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Making my first pate

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I've never made a pate before. I'd like to try it. Can some CHers here direct me to a simple delicious recipe? Is it a 'big deal'? I've never used any gelatin before. Chicken livers? or some other liver? I'd like the result to have that eight inch topping of dark jelly and it to have a fine texture not lumpy. Is this something that requires special kitchen items like certain trays etc. Should I just forget the idea and buy some?

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  1. Making pate is very easy, its just a time consuming process. If you are really interested, I suggest grabbing "charcuterie" by michael ruhlman, its an EXCELLENT source for all types of pate/terrine/gallontine/etc. It will tell you everything you need to know.

    The only special equipment you need is a meat grinder and a terrine mold. Good luck!

    4 Replies
    1. re: twyst

      I'll work on borrowing a meat grinder first. Thanks

      1. re: Puffin3

        food processor will also work for many types of pate, you only need a meat grinder for some types, I forgot to specify that! Stuff like chicken liver pate etc just uses the food processor.

        1. re: twyst

          If you do find a grinder, here is one of my favorite holiday pates.

          http://frombellytobacon.com/2010/08/2...

      2. re: twyst

        if the op likes a fine texture, that can be done with a food pro, especially with liver. that's what i use, no need to buy a meat grinder. being generous with cream or butter (or both) will add to the texture and make it more velvety.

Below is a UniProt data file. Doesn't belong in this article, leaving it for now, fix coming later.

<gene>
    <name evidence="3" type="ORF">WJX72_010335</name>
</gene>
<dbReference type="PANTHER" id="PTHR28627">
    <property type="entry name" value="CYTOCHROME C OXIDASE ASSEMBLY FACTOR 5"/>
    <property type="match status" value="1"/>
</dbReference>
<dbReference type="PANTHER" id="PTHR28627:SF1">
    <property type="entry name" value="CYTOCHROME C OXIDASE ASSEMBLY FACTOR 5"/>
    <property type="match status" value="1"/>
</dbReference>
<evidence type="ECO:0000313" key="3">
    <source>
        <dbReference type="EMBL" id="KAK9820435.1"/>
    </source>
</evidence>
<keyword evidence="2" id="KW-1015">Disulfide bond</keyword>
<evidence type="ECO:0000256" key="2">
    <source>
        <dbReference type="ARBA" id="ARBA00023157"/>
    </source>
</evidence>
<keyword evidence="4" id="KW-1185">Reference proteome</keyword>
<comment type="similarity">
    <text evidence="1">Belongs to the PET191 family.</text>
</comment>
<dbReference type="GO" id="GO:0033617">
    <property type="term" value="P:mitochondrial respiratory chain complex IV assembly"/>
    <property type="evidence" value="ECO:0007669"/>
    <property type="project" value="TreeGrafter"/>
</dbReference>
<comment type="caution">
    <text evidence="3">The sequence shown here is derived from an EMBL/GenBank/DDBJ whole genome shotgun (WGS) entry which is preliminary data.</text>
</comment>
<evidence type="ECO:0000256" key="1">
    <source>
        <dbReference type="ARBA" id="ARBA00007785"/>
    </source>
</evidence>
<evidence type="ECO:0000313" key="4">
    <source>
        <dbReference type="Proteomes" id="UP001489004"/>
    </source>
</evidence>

chicken livers are easiest to get, so i most often use those. i buy the organic bell & evans from whole paycheck. i soak them for a bit in milk, then drain and simmer in seasoned chicken stock, before proceeding.

        for pate, no need for special pans, i just use loaf pans or smallish cake pans, that i line with plastic wrap. they are all best after a day of two of making.

      3. Paté is very easy and I find it not time consuming at all.

        Chop an onion and saute in butter. Add garlic, if you like. Add half a pound of chicken (or duck) livers. After 5 minutes, add some thyme (or sage) and a tablespoon of tomato concentrate. Brown everything well and then add a cup of wine or stock. Or both. Use whatever you like: dry red, white, sherry, port, chicken, veal or beef stock.... Let cook until thickened. Pour the contents of the pan into a high bowl and season with salt, pepper, lemon juice and zest and add 1-2 tablespoons of capers and 2-3 tablespoons of butter. Blend with a stick blender. Fill into a serving container and chill. Make jelly (sherry or port, stock, salt, gelatine) and pour on top of the paté. Chill again.

        Of course you can change the flavour by adding chili peppers, porcini, using orange instead of lemon, you get the drift. Just be generous with the butter.

        1. This is my normal Christmas pate. Easy to do and lovely to eat.

          http://www.deliaonline.com/recipes/ma...

          It may not have the smooth texture that you're looking for - I'd usually think of smooth pates as being chicken liver ones, like this one - http://www.deliaonline.com/recipes/ma...

          2 Replies
          1. re: Harters

            Harters, one question I have about that recipe: do you bake the pâté uncovered? That is what the recipe seems to indicate but it runs counter to all my pâté-making experience.
            And to the OP: making pâté is no more complicated than making meatloaf, its close cousin. Dive in!